This four-part series considers the four biggest challenges facing presenters who make highly technical, detail or data-driven presentations. It’s true that these pitfalls await any unsuspecting presenter regardless of the presentation’s content and focus. But the dry abstraction inherent to more technical presentations adds to the obstacles. Luckily, these obstacles help remind us of opportunities to become even better communicators.
We posted about a challenge each week. Here’s the first one…
Technology has made us lousy listeners.
We've become lousy listeners. Technology—especially smartphones, tablets, etc—puts worlds of distractions in front of us wherever we are. And email, text messaging and social networks all but command our attention at any time and place.
If we’re both looking at the same slide and I can read it twice as fast as you’re reading it to me, I can blow through that slide, update my Facebook status, reply to an email or two, and Google that whatsit that just came to mind — all before the first bullet on your next slide.
If your presentation to me gets too deep into details and data I know I’ve got in a PDF whitepaper on the topic, I might as well start keyword-searching through that — if you’re lucky — else, there’s probably another email or two I can knock out.
And so on…
Worst. Listener. Ever. Sure, I’m your worst nightmare for an audience. But don’t dismiss my lousy listening without first considering the possibility that you helped make me that way. At least admit you gave me some pretty good reasons toshare my focus.
More importantly, all of this suggests some things we can do as presenters to avoid the problems of lousy listening. And if our content is filled with technical specifications, detailed data, and analysis — we must do all we can to earn the attention of our audience and to keep it.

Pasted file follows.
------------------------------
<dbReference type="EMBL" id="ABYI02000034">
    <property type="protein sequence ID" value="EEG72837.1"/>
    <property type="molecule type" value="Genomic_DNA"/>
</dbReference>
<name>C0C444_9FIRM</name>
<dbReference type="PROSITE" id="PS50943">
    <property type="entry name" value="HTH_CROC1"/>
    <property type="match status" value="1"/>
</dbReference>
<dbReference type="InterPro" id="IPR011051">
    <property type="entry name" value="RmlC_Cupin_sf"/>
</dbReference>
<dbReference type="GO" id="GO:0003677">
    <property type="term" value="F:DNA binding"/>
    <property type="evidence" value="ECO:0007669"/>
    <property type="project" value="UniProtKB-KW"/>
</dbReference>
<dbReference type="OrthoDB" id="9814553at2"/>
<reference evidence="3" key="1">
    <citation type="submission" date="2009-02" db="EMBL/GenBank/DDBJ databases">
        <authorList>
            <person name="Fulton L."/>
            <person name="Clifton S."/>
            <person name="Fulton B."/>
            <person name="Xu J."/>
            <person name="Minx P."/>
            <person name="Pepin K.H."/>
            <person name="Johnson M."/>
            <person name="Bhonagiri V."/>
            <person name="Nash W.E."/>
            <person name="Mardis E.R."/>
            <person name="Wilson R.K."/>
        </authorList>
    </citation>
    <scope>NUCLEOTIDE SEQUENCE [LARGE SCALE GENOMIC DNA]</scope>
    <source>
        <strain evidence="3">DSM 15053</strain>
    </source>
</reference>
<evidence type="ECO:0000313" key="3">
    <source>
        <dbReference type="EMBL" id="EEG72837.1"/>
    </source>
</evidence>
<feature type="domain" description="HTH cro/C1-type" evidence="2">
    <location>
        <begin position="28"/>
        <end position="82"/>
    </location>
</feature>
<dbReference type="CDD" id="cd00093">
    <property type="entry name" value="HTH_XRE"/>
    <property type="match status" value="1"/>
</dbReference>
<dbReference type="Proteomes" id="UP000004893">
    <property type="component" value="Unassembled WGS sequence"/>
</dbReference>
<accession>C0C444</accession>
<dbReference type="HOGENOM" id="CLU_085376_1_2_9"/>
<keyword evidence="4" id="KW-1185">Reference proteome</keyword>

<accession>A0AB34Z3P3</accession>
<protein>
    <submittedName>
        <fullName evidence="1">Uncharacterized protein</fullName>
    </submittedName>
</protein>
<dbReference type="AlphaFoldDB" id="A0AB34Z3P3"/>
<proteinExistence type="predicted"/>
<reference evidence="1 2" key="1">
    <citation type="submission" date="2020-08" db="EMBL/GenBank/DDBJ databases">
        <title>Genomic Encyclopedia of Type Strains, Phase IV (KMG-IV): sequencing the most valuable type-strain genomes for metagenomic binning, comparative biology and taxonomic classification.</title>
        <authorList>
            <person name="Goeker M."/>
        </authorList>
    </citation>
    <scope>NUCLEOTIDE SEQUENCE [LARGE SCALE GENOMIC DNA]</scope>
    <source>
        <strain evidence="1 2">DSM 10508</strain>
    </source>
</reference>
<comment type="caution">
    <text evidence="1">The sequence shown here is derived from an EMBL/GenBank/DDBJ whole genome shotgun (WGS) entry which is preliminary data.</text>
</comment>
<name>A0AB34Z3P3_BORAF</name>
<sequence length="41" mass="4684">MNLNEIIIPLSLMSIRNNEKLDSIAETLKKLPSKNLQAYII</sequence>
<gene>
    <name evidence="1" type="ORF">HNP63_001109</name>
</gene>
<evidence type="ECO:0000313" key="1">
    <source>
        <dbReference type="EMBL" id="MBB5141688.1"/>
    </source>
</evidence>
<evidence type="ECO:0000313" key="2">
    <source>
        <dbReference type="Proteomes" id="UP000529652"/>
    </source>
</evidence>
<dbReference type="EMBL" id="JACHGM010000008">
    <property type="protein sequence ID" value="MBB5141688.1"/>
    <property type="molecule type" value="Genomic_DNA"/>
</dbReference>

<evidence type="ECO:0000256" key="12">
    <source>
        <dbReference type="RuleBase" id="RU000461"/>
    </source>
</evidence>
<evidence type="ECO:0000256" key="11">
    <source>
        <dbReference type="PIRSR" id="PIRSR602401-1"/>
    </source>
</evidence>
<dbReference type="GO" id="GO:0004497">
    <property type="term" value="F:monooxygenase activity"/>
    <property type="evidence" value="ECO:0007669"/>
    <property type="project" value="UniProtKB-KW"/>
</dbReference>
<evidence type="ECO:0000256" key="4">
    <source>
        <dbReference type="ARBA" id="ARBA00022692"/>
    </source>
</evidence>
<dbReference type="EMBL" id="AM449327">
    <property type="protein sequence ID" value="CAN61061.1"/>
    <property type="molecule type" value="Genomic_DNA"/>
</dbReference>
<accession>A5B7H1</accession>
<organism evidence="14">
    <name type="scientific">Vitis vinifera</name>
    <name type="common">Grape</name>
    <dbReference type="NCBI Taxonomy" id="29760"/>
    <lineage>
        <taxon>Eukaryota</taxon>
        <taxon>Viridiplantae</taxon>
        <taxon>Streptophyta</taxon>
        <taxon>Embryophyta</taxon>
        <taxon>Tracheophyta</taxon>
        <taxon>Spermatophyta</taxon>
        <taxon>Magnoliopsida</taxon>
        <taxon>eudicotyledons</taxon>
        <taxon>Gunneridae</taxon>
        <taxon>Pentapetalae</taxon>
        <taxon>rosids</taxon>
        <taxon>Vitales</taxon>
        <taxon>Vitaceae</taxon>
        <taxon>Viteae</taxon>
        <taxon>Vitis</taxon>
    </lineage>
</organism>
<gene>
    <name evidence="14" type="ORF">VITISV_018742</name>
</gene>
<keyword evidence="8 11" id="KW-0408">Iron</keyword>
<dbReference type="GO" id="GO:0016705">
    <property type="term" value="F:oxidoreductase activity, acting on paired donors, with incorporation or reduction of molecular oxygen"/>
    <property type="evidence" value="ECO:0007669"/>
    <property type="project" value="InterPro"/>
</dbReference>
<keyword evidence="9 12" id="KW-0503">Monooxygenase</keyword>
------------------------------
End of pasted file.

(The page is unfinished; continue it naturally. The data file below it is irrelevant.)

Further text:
Yes, of course, present with passion and energy. Yes, make eye contact when presenting in person. Check in with your audience when presenting online or by phone. But also:
Let’s be mindful of the fact that people have always been lousy listeners — and there are now even more compelling distractions. Even worse, sometimes our lousy listening feels justified — or at least not without reason.
So, it’s as important as ever to hone your message and deliver your presentation to captivate me. But it’s even more important than ever not to justify my lousy listening habits.
Be sure your presentation makes good use of “now” and “later” piles. Most of the research, details, and comprehensive analysis leading up to and fueling your presentation is very important, no doubt. But how much of it is crucial to present right here, right now? It can be very helpful to really pare down to the now nut. Then save the rest of that rich, detailed information in your later pile.
Put it in a follow-up document, make it available for your audience to comb through later if they’d like, put it in an appendix in your slide deck — or in the “Notes” section. I don’t doubt that it’s all good, but I suspect it’s not all needed now.
Next time we’ll consider the second key challenge technical presenters face: too often, technical presenters use bad visuals that can make a presentation worse than no visuals at all.
ZEHREN♦FRIEDMAN can help your data denizens and science sleuths be more effective communicators with a presentation skills seminar designed specifically for technical presenters: Helping Techs Talk to Mere Mortals is a two-day, highly experiential, hands-on seminar for six to ten people.